Chapter 13

• Clinical trials have shown that inhaled nitric oxide is a selective pulmonary vasodilator that may be beneficial in the treatment of reversible pulmonary hypertension. By improving perfusion only in ventilated areas of the lung, inhaled nitric oxide may improve oxygenation in patients with acute respiratory distress syndrome or during one-lung ventilation.
• Acute cyanide toxicity is characterized by metabolic acidosis, cardiac arrhythmias, and increased venous oxygen content (as a result of the inability to utilize oxygen). Another early sign of cyanide toxicity is the acute resistance to the hypotensive effects of increasing doses of sodium nitroprusside (tachyphylaxis).
• By dilating pulmonary vessels, sodium nitroprusside may prevent the normal vasoconstrictive response of the pulmonary vasculature to hypoxia (hypoxic pulmonary vasoconstriction).
• Preload reduction makes nitroglycerin an excellent drug for the relief of cardiogenic pulmonary edema.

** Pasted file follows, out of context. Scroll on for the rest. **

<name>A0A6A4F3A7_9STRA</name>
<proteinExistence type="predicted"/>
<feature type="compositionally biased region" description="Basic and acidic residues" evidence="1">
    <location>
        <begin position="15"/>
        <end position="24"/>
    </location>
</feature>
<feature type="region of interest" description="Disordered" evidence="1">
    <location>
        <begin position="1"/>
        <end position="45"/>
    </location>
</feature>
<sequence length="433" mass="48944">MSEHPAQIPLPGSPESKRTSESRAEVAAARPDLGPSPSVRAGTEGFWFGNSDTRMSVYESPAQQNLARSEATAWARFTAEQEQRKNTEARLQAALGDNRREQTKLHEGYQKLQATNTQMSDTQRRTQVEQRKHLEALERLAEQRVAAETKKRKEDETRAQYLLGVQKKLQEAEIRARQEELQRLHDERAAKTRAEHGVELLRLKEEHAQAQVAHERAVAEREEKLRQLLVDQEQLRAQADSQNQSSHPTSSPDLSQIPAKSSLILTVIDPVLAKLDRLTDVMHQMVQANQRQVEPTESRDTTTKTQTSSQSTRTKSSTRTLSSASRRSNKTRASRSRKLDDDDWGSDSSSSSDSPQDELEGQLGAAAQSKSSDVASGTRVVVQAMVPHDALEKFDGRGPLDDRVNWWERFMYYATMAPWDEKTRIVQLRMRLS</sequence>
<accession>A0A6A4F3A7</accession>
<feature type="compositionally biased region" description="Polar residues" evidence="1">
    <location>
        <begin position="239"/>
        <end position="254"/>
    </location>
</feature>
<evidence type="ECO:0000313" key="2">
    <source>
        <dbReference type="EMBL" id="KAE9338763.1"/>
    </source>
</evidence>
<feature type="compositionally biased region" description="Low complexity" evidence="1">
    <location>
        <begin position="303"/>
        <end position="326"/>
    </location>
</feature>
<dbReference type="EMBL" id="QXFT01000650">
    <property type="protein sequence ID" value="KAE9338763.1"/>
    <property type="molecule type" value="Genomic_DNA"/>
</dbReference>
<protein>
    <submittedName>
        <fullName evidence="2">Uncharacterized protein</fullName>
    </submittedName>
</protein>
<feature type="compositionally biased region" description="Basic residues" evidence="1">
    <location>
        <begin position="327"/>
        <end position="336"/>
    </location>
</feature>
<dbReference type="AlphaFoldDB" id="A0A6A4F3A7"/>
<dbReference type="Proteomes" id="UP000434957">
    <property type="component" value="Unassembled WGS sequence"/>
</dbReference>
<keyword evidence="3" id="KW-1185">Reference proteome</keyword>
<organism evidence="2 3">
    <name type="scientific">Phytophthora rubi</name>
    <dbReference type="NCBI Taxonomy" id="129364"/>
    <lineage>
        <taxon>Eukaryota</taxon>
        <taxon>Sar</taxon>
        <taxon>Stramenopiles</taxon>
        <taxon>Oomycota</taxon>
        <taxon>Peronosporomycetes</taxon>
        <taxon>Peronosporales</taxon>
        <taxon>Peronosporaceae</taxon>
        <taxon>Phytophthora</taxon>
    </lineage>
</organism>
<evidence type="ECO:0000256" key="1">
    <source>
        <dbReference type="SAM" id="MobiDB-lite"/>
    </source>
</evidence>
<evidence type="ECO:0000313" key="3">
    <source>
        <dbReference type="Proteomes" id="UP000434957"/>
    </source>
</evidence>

• Hydralazine relaxes arteriolar smooth muscle, causing dilatation of precapillary resistance vessels.
• The body reacts to a hydralazine-induced fall in blood pressure by increasing heart rate, myocardial contractility, and cardiac output. These compensatory responses can be detrimental to patients with coronary artery disease and are minimized by the concurrent administration of a β-adrenergic antagonist.
• Adenosine slows atrioventricular (AV) conduction (increases the P–R interval) and can interrupt reentrant dysrhythmias that involve the AV node.
• Fenoldopam mesylate (infusion rates studied in clinical trials range from 0.01–1.6 μg/kg/min) reduces systolic and diastolic blood pressure in patients with malignant hypertension to an extent comparable to nitroprusside.

A multitude of drugs are capable of lowering blood pressure, including volatile anesthetics (see Chapter 7), sympathetic antagonists and agonists (see Chapter 12), and calcium channel blockers and angiotensin-converting enzyme inhibitors (see Chapter 20). This chapter examines additional agents that may be useful to the anesthesiologist for intraoperative control of arterial blood pressure: nitrates, adenosine, and fenoldopam (Figure 13–1 and Table 13–1). Although all these drugs lower blood pressure by dilating peripheral vessels, they are not identical in their mechanisms of action, clinical uses, routes of metabolism, effects on organ systems, or drug interactions. Trimethaphan, the only ganglionic blocker, is no longer being manufactured and will not be discussed.

Table 13–1. Comparative Pharmacology of Hypotensive Agents.1

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